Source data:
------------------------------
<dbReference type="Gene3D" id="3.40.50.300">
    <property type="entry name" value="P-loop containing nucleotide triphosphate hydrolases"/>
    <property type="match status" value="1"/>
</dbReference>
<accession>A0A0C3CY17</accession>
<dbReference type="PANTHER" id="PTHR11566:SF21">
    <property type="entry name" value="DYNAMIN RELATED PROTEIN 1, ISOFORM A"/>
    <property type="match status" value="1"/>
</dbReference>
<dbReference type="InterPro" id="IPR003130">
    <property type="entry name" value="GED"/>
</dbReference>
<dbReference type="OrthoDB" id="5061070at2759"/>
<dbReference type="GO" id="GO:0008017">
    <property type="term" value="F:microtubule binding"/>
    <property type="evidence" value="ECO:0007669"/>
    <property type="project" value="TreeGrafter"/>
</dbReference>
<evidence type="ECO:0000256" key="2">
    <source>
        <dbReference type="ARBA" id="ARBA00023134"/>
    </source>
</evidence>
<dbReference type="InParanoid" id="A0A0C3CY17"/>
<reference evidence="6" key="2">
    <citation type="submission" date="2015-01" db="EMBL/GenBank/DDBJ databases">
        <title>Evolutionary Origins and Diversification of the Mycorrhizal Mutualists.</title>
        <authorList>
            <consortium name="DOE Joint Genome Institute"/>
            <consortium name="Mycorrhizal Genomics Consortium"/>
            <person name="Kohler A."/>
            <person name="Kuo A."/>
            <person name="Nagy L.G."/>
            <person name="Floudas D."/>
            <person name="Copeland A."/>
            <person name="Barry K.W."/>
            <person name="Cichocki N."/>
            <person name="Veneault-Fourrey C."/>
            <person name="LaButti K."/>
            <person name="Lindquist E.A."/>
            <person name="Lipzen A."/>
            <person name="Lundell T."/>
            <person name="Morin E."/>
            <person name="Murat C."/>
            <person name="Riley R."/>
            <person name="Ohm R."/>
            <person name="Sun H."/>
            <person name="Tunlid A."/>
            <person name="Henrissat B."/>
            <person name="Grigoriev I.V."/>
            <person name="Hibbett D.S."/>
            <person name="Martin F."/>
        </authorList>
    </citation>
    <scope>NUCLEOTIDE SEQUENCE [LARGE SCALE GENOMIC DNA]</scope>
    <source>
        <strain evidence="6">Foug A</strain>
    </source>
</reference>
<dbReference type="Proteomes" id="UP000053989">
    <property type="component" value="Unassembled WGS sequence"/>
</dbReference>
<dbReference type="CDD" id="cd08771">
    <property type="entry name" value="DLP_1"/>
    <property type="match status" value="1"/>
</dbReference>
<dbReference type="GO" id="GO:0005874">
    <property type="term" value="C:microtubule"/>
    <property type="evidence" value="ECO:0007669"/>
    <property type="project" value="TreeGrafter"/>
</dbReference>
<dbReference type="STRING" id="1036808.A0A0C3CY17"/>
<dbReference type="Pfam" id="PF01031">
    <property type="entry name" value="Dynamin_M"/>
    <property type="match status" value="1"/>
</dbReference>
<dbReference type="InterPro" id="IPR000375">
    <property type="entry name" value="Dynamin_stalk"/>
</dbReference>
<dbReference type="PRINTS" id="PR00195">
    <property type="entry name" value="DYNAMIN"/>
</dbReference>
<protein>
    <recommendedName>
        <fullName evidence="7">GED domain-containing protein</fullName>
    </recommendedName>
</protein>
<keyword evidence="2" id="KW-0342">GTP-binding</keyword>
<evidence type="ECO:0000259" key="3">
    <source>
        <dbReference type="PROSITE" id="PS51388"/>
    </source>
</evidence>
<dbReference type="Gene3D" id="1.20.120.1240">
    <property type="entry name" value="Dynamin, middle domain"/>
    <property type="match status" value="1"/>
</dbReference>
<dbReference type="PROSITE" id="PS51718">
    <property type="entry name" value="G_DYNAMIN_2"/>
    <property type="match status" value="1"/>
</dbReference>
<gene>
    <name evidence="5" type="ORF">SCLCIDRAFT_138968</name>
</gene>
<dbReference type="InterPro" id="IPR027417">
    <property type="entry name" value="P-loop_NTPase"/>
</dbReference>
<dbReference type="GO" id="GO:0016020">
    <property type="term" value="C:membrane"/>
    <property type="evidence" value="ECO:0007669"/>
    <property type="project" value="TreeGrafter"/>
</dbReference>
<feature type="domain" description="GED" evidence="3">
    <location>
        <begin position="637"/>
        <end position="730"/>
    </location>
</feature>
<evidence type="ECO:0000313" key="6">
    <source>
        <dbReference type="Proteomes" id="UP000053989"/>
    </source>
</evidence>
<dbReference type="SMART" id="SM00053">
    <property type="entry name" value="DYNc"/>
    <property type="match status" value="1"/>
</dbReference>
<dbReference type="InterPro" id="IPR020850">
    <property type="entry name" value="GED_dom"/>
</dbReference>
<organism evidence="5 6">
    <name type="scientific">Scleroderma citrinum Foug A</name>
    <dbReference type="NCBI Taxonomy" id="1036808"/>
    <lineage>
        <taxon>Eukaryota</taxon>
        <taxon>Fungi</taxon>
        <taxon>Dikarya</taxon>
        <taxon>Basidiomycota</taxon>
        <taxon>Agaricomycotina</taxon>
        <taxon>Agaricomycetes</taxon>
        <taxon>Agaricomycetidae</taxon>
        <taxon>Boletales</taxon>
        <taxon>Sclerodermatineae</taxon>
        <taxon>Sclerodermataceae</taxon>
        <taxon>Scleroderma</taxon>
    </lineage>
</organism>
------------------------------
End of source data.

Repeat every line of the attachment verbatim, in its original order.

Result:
<dbReference type="Gene3D" id="3.40.50.300">
    <property type="entry name" value="P-loop containing nucleotide triphosphate hydrolases"/>
    <property type="match status" value="1"/>
</dbReference>
<accession>A0A0C3CY17</accession>
<dbReference type="PANTHER" id="PTHR11566:SF21">
    <property type="entry name" value="DYNAMIN RELATED PROTEIN 1, ISOFORM A"/>
    <property type="match status" value="1"/>
</dbReference>
<dbReference type="InterPro" id="IPR003130">
    <property type="entry name" value="GED"/>
</dbReference>
<dbReference type="OrthoDB" id="5061070at2759"/>
<dbReference type="GO" id="GO:0008017">
    <property type="term" value="F:microtubule binding"/>
    <property type="evidence" value="ECO:0007669"/>
    <property type="project" value="TreeGrafter"/>
</dbReference>
<evidence type="ECO:0000256" key="2">
    <source>
        <dbReference type="ARBA" id="ARBA00023134"/>
    </source>
</evidence>
<dbReference type="InParanoid" id="A0A0C3CY17"/>
<reference evidence="6" key="2">
    <citation type="submission" date="2015-01" db="EMBL/GenBank/DDBJ databases">
        <title>Evolutionary Origins and Diversification of the Mycorrhizal Mutualists.</title>
        <authorList>
            <consortium name="DOE Joint Genome Institute"/>
            <consortium name="Mycorrhizal Genomics Consortium"/>
            <person name="Kohler A."/>
            <person name="Kuo A."/>
            <person name="Nagy L.G."/>
            <person name="Floudas D."/>
            <person name="Copeland A."/>
            <person name="Barry K.W."/>
            <person name="Cichocki N."/>
            <person name="Veneault-Fourrey C."/>
            <person name="LaButti K."/>
            <person name="Lindquist E.A."/>
            <person name="Lipzen A."/>
            <person name="Lundell T."/>
            <person name="Morin E."/>
            <person name="Murat C."/>
            <person name="Riley R."/>
            <person name="Ohm R."/>
            <person name="Sun H."/>
            <person name="Tunlid A."/>
            <person name="Henrissat B."/>
            <person name="Grigoriev I.V."/>
            <person name="Hibbett D.S."/>
            <person name="Martin F."/>
        </authorList>
    </citation>
    <scope>NUCLEOTIDE SEQUENCE [LARGE SCALE GENOMIC DNA]</scope>
    <source>
        <strain evidence="6">Foug A</strain>
    </source>
</reference>
<dbReference type="Proteomes" id="UP000053989">
    <property type="component" value="Unassembled WGS sequence"/>
</dbReference>
<dbReference type="CDD" id="cd08771">
    <property type="entry name" value="DLP_1"/>
    <property type="match status" value="1"/>
</dbReference>
<dbReference type="GO" id="GO:0005874">
    <property type="term" value="C:microtubule"/>
    <property type="evidence" value="ECO:0007669"/>
    <property type="project" value="TreeGrafter"/>
</dbReference>
<dbReference type="STRING" id="1036808.A0A0C3CY17"/>
<dbReference type="Pfam" id="PF01031">
    <property type="entry name" value="Dynamin_M"/>
    <property type="match status" value="1"/>
</dbReference>
<dbReference type="InterPro" id="IPR000375">
    <property type="entry name" value="Dynamin_stalk"/>
</dbReference>
<dbReference type="PRINTS" id="PR00195">
    <property type="entry name" value="DYNAMIN"/>
</dbReference>
<protein>
    <recommendedName>
        <fullName evidence="7">GED domain-containing protein</fullName>
    </recommendedName>
</protein>
<keyword evidence="2" id="KW-0342">GTP-binding</keyword>
<evidence type="ECO:0000259" key="3">
    <source>
        <dbReference type="PROSITE" id="PS51388"/>
    </source>
</evidence>
<dbReference type="Gene3D" id="1.20.120.1240">
    <property type="entry name" value="Dynamin, middle domain"/>
    <property type="match status" value="1"/>
</dbReference>
<dbReference type="PROSITE" id="PS51718">
    <property type="entry name" value="G_DYNAMIN_2"/>
    <property type="match status" value="1"/>
</dbReference>
<gene>
    <name evidence="5" type="ORF">SCLCIDRAFT_138968</name>
</gene>
<dbReference type="InterPro" id="IPR027417">
    <property type="entry name" value="P-loop_NTPase"/>
</dbReference>
<dbReference type="GO" id="GO:0016020">
    <property type="term" value="C:membrane"/>
    <property type="evidence" value="ECO:0007669"/>
    <property type="project" value="TreeGrafter"/>
</dbReference>
<feature type="domain" description="GED" evidence="3">
    <location>
        <begin position="637"/>
        <end position="730"/>
    </location>
</feature>
<evidence type="ECO:0000313" key="6">
    <source>
        <dbReference type="Proteomes" id="UP000053989"/>
    </source>
</evidence>
<dbReference type="SMART" id="SM00053">
    <property type="entry name" value="DYNc"/>
    <property type="match status" value="1"/>
</dbReference>
<dbReference type="InterPro" id="IPR020850">
    <property type="entry name" value="GED_dom"/>
</dbReference>
<organism evidence="5 6">
    <name type="scientific">Scleroderma citrinum Foug A</name>
    <dbReference type="NCBI Taxonomy" id="1036808"/>
    <lineage>
        <taxon>Eukaryota</taxon>
        <taxon>Fungi</taxon>
        <taxon>Dikarya</taxon>
        <taxon>Basidiomycota</taxon>
        <taxon>Agaricomycotina</taxon>
        <taxon>Agaricomycetes</taxon>
        <taxon>Agaricomycetidae</taxon>
        <taxon>Boletales</taxon>
        <taxon>Sclerodermatineae</taxon>
        <taxon>Sclerodermataceae</taxon>
        <taxon>Scleroderma</taxon>
    </lineage>
</organism>